It's also worth studying the generational aspects of poverty. What makes some poor people stay poor while others are able, despite similar family and societal circumstances, to rise from poverty into productivity and prosperity. What is which drives some people to escape poverty while others tend to wallow in it--with a large group which may do neither. Poverty is not inherent; it's something one can change, given the right elements. What are those elements and how can we create the opportunity to improve for anyone in the straits of poverty. These things are worth studying.
In many countries, the division between the "haves" and the "have nots" has become great, with the poor in increasingly larger numbers. In the United States, for instance, with the "Great Recession" as it is now coming to be called, sociologists and politicains alike are watching an ever-increasing growth in the lower socio-economic class.
With the latest statistics revealing that 53% of the residents of the United States pay taxes while 47% do not, the economic future of this country is precarious, indeed, as it is difficult--to say the least--for nearly one-half of a population to support the other half. As exemplification of this point, you may wish to do some research on the state of California and examine the effects that the increase of population of the impoverished has made upon this state.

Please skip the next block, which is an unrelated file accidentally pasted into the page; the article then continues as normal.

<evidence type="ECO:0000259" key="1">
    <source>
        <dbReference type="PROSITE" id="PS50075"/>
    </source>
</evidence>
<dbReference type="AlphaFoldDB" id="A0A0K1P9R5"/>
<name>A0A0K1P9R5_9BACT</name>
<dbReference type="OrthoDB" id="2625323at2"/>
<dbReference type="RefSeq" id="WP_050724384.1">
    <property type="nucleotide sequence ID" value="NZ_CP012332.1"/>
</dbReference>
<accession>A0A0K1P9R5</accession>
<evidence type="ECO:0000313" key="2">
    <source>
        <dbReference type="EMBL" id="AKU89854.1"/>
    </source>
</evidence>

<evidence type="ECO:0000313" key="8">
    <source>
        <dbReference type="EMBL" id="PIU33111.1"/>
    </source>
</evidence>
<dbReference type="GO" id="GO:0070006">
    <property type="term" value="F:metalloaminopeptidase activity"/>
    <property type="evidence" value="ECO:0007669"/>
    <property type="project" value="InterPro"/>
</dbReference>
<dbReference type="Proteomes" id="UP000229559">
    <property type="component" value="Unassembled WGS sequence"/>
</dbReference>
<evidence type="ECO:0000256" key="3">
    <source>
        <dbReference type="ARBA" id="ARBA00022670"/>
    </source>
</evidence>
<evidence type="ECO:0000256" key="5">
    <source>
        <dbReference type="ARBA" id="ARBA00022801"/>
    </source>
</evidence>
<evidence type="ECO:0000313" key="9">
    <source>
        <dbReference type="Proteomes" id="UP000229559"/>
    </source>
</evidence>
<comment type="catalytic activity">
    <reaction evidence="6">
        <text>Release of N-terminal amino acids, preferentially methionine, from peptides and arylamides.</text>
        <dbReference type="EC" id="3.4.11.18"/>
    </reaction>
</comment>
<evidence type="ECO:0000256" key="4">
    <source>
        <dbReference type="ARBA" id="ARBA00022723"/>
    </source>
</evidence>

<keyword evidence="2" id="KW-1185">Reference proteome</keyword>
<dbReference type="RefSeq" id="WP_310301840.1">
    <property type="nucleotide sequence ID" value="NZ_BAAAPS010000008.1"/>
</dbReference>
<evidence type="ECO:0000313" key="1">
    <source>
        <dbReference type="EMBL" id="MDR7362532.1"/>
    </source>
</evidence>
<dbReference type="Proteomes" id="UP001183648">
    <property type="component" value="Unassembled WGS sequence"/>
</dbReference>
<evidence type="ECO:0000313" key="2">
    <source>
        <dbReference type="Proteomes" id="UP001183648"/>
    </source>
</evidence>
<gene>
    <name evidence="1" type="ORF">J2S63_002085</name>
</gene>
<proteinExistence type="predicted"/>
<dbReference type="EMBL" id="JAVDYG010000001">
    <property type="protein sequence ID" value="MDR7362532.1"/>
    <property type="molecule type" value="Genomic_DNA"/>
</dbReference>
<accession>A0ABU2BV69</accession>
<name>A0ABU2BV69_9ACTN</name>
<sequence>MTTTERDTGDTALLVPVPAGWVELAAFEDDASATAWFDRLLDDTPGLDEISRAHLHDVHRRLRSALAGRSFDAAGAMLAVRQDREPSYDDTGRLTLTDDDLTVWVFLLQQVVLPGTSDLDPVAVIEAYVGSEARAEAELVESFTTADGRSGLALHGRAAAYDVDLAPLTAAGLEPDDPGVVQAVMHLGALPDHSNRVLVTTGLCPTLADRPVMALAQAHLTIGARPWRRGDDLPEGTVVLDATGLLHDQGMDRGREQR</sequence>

To me, poverty would be of interest to sociologists for two reasons.
First, I would think that they would be interested in knowing (or trying to learn) how society and its institutions help cause some people to be poor and others to be rich. Since sociology looks at the ways in which society affects various groups of people, sociologists should be interested in this question.
Second, I would think that sociologists would be interested in the impact that poor people have on society. Poor people could be seen as a distinct sociological group and sociologists would want to know how their presence affects society. For example, does a society with more poor people automatically have more crime?
So, sociologists would be interested in poverty because it is both a phenomenon that is affected by the institutions of a society and one that affects the society as a whole.
Sociologists study various aspects of the society. This includes the economic conditions prevailing in a society. This way society is interested in the nature and extent of poverty as well as riches in a society. In addition to this purely academic interest in poverty, academic also study poverty to understand the characteristics of the society which tend to increase or decrease the levels of poverty in the society. Such an understanding enables governments, and other public spirited organizations and individuals to make efforts to create social conditions that will reduce poverty and inequality in the society.